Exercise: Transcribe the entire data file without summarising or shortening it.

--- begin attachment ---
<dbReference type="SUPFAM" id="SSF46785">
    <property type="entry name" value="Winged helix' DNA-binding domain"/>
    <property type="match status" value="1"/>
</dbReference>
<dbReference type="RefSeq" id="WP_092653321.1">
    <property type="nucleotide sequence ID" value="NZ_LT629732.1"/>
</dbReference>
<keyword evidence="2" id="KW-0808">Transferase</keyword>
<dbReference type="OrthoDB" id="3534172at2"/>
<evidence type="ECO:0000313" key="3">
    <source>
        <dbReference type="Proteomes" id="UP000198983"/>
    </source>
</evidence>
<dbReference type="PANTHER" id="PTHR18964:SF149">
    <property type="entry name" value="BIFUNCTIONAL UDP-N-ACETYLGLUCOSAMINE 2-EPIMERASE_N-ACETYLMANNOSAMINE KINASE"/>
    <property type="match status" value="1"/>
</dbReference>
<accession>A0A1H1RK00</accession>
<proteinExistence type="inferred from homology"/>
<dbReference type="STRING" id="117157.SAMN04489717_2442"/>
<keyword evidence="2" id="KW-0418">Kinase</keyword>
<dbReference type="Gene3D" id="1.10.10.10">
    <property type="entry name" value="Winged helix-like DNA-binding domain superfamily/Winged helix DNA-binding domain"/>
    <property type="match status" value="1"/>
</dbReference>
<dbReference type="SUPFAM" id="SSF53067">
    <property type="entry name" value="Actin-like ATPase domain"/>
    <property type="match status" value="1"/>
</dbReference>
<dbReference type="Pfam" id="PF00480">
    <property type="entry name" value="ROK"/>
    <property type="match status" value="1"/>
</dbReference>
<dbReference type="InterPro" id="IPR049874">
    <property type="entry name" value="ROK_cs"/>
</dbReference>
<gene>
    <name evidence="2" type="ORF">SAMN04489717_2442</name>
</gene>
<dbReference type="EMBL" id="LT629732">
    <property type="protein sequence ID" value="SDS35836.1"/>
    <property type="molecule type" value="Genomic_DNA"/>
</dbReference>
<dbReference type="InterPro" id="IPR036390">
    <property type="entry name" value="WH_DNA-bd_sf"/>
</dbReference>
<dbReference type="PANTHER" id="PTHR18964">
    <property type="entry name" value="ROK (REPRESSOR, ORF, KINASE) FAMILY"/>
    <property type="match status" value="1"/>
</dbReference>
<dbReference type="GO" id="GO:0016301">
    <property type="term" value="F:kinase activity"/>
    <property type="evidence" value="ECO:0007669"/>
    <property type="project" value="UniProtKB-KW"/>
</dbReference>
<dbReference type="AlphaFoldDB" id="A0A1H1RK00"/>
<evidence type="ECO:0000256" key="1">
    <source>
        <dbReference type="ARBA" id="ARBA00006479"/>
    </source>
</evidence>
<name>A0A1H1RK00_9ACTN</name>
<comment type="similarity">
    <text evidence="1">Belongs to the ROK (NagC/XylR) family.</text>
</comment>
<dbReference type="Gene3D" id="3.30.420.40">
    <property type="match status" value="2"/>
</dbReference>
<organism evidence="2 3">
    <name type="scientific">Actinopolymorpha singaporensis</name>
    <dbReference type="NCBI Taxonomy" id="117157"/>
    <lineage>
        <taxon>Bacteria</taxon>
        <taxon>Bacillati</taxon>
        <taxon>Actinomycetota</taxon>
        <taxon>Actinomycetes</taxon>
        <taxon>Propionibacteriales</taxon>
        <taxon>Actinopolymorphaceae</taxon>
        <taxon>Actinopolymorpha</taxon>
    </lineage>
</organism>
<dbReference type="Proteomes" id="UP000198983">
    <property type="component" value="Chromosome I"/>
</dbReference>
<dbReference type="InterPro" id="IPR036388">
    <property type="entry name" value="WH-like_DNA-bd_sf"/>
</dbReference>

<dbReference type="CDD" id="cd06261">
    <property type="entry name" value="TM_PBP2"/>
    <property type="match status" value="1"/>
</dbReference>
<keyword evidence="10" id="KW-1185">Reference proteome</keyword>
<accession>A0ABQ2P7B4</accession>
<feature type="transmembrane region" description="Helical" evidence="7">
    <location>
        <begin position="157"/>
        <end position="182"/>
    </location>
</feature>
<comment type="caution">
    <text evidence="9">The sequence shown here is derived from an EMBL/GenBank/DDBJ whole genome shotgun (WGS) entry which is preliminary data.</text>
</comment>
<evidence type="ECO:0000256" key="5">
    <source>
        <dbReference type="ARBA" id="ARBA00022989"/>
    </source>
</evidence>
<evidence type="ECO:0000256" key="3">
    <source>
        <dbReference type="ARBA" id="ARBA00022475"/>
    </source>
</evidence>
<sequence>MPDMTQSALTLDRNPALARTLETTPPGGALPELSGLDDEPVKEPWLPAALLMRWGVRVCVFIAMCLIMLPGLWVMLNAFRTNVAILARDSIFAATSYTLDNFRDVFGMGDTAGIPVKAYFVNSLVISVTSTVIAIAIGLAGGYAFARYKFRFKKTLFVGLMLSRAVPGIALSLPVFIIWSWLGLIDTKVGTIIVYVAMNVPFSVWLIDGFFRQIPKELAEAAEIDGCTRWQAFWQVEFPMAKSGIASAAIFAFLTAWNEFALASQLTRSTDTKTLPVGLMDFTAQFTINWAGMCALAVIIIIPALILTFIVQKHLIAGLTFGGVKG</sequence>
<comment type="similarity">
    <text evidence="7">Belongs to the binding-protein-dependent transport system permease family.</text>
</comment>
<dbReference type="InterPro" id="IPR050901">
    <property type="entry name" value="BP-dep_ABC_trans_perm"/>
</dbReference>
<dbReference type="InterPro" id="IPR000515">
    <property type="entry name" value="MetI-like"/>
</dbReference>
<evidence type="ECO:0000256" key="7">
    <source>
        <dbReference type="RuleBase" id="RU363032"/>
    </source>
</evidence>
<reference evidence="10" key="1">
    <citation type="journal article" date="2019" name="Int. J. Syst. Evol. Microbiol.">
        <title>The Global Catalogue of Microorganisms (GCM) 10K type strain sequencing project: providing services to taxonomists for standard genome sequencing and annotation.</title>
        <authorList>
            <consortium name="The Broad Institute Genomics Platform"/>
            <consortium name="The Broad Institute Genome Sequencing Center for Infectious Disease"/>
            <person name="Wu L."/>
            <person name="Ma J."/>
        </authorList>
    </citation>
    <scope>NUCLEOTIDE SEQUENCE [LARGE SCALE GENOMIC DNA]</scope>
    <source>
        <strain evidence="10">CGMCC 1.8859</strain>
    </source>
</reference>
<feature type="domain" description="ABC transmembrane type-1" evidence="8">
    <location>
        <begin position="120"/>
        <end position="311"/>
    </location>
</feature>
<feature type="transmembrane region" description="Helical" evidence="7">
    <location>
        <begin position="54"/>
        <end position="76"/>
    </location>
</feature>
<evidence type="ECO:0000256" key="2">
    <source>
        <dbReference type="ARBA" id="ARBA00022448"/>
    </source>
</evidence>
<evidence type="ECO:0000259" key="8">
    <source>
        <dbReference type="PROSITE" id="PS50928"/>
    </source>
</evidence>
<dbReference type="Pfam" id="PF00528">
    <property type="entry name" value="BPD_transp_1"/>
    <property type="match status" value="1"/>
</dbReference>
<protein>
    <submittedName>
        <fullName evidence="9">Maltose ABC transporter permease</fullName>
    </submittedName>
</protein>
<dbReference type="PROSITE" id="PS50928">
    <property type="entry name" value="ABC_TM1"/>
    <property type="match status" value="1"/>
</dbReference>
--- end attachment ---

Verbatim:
<dbReference type="SUPFAM" id="SSF46785">
    <property type="entry name" value="Winged helix' DNA-binding domain"/>
    <property type="match status" value="1"/>
</dbReference>
<dbReference type="RefSeq" id="WP_092653321.1">
    <property type="nucleotide sequence ID" value="NZ_LT629732.1"/>
</dbReference>
<keyword evidence="2" id="KW-0808">Transferase</keyword>
<dbReference type="OrthoDB" id="3534172at2"/>
<evidence type="ECO:0000313" key="3">
    <source>
        <dbReference type="Proteomes" id="UP000198983"/>
    </source>
</evidence>
<dbReference type="PANTHER" id="PTHR18964:SF149">
    <property type="entry name" value="BIFUNCTIONAL UDP-N-ACETYLGLUCOSAMINE 2-EPIMERASE_N-ACETYLMANNOSAMINE KINASE"/>
    <property type="match status" value="1"/>
</dbReference>
<accession>A0A1H1RK00</accession>
<proteinExistence type="inferred from homology"/>
<dbReference type="STRING" id="117157.SAMN04489717_2442"/>
<keyword evidence="2" id="KW-0418">Kinase</keyword>
<dbReference type="Gene3D" id="1.10.10.10">
    <property type="entry name" value="Winged helix-like DNA-binding domain superfamily/Winged helix DNA-binding domain"/>
    <property type="match status" value="1"/>
</dbReference>
<dbReference type="SUPFAM" id="SSF53067">
    <property type="entry name" value="Actin-like ATPase domain"/>
    <property type="match status" value="1"/>
</dbReference>
<dbReference type="Pfam" id="PF00480">
    <property type="entry name" value="ROK"/>
    <property type="match status" value="1"/>
</dbReference>
<dbReference type="InterPro" id="IPR049874">
    <property type="entry name" value="ROK_cs"/>
</dbReference>
<gene>
    <name evidence="2" type="ORF">SAMN04489717_2442</name>
</gene>
<dbReference type="EMBL" id="LT629732">
    <property type="protein sequence ID" value="SDS35836.1"/>
    <property type="molecule type" value="Genomic_DNA"/>
</dbReference>
<dbReference type="InterPro" id="IPR036390">
    <property type="entry name" value="WH_DNA-bd_sf"/>
</dbReference>
<dbReference type="PANTHER" id="PTHR18964">
    <property type="entry name" value="ROK (REPRESSOR, ORF, KINASE) FAMILY"/>
    <property type="match status" value="1"/>
</dbReference>
<dbReference type="GO" id="GO:0016301">
    <property type="term" value="F:kinase activity"/>
    <property type="evidence" value="ECO:0007669"/>
    <property type="project" value="UniProtKB-KW"/>
</dbReference>
<dbReference type="AlphaFoldDB" id="A0A1H1RK00"/>
<evidence type="ECO:0000256" key="1">
    <source>
        <dbReference type="ARBA" id="ARBA00006479"/>
    </source>
</evidence>
<name>A0A1H1RK00_9ACTN</name>
<comment type="similarity">
    <text evidence="1">Belongs to the ROK (NagC/XylR) family.</text>
</comment>
<dbReference type="Gene3D" id="3.30.420.40">
    <property type="match status" value="2"/>
</dbReference>
<organism evidence="2 3">
    <name type="scientific">Actinopolymorpha singaporensis</name>
    <dbReference type="NCBI Taxonomy" id="117157"/>
    <lineage>
        <taxon>Bacteria</taxon>
        <taxon>Bacillati</taxon>
        <taxon>Actinomycetota</taxon>
        <taxon>Actinomycetes</taxon>
        <taxon>Propionibacteriales</taxon>
        <taxon>Actinopolymorphaceae</taxon>
        <taxon>Actinopolymorpha</taxon>
    </lineage>
</organism>
<dbReference type="Proteomes" id="UP000198983">
    <property type="component" value="Chromosome I"/>
</dbReference>
<dbReference type="InterPro" id="IPR036388">
    <property type="entry name" value="WH-like_DNA-bd_sf"/>
</dbReference>

<dbReference type="CDD" id="cd06261">
    <property type="entry name" value="TM_PBP2"/>
    <property type="match status" value="1"/>
</dbReference>
<keyword evidence="10" id="KW-1185">Reference proteome</keyword>
<accession>A0ABQ2P7B4</accession>
<feature type="transmembrane region" description="Helical" evidence="7">
    <location>
        <begin position="157"/>
        <end position="182"/>
    </location>
</feature>
<comment type="caution">
    <text evidence="9">The sequence shown here is derived from an EMBL/GenBank/DDBJ whole genome shotgun (WGS) entry which is preliminary data.</text>
</comment>
<evidence type="ECO:0000256" key="5">
    <source>
        <dbReference type="ARBA" id="ARBA00022989"/>
    </source>
</evidence>
<evidence type="ECO:0000256" key="3">
    <source>
        <dbReference type="ARBA" id="ARBA00022475"/>
    </source>
</evidence>
<sequence>MPDMTQSALTLDRNPALARTLETTPPGGALPELSGLDDEPVKEPWLPAALLMRWGVRVCVFIAMCLIMLPGLWVMLNAFRTNVAILARDSIFAATSYTLDNFRDVFGMGDTAGIPVKAYFVNSLVISVTSTVIAIAIGLAGGYAFARYKFRFKKTLFVGLMLSRAVPGIALSLPVFIIWSWLGLIDTKVGTIIVYVAMNVPFSVWLIDGFFRQIPKELAEAAEIDGCTRWQAFWQVEFPMAKSGIASAAIFAFLTAWNEFALASQLTRSTDTKTLPVGLMDFTAQFTINWAGMCALAVIIIIPALILTFIVQKHLIAGLTFGGVKG</sequence>
<comment type="similarity">
    <text evidence="7">Belongs to the binding-protein-dependent transport system permease family.</text>
</comment>
<dbReference type="InterPro" id="IPR050901">
    <property type="entry name" value="BP-dep_ABC_trans_perm"/>
</dbReference>
<dbReference type="InterPro" id="IPR000515">
    <property type="entry name" value="MetI-like"/>
</dbReference>
<evidence type="ECO:0000256" key="7">
    <source>
        <dbReference type="RuleBase" id="RU363032"/>
    </source>
</evidence>
<reference evidence="10" key="1">
    <citation type="journal article" date="2019" name="Int. J. Syst. Evol. Microbiol.">
        <title>The Global Catalogue of Microorganisms (GCM) 10K type strain sequencing project: providing services to taxonomists for standard genome sequencing and annotation.</title>
        <authorList>
            <consortium name="The Broad Institute Genomics Platform"/>
            <consortium name="The Broad Institute Genome Sequencing Center for Infectious Disease"/>
            <person name="Wu L."/>
            <person name="Ma J."/>
        </authorList>
    </citation>
    <scope>NUCLEOTIDE SEQUENCE [LARGE SCALE GENOMIC DNA]</scope>
    <source>
        <strain evidence="10">CGMCC 1.8859</strain>
    </source>
</reference>
<feature type="domain" description="ABC transmembrane type-1" evidence="8">
    <location>
        <begin position="120"/>
        <end position="311"/>
    </location>
</feature>
<feature type="transmembrane region" description="Helical" evidence="7">
    <location>
        <begin position="54"/>
        <end position="76"/>
    </location>
</feature>
<evidence type="ECO:0000256" key="2">
    <source>
        <dbReference type="ARBA" id="ARBA00022448"/>
    </source>
</evidence>
<evidence type="ECO:0000259" key="8">
    <source>
        <dbReference type="PROSITE" id="PS50928"/>
    </source>
</evidence>
<dbReference type="Pfam" id="PF00528">
    <property type="entry name" value="BPD_transp_1"/>
    <property type="match status" value="1"/>
</dbReference>
<protein>
    <submittedName>
        <fullName evidence="9">Maltose ABC transporter permease</fullName>
    </submittedName>
</protein>
<dbReference type="PROSITE" id="PS50928">
    <property type="entry name" value="ABC_TM1"/>
    <property type="match status" value="1"/>
</dbReference>